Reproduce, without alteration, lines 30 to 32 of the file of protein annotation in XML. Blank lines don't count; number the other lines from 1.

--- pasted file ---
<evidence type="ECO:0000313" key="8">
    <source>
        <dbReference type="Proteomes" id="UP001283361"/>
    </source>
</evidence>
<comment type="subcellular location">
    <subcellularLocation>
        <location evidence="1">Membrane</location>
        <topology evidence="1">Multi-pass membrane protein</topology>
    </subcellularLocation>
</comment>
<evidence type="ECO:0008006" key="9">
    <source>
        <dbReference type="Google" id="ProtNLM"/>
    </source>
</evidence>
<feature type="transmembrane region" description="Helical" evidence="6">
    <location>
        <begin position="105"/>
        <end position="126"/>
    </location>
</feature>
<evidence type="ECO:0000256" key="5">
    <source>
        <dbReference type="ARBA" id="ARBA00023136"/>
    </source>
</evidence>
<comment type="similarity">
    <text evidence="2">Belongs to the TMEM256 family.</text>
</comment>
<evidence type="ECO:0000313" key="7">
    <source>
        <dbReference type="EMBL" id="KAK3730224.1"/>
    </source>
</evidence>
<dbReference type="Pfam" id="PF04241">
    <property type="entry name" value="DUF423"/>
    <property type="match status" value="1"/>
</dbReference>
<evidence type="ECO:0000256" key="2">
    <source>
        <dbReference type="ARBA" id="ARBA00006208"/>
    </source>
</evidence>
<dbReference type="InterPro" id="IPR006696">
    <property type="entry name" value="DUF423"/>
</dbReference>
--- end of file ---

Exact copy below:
</comment>
<evidence type="ECO:0000313" key="7">
    <source>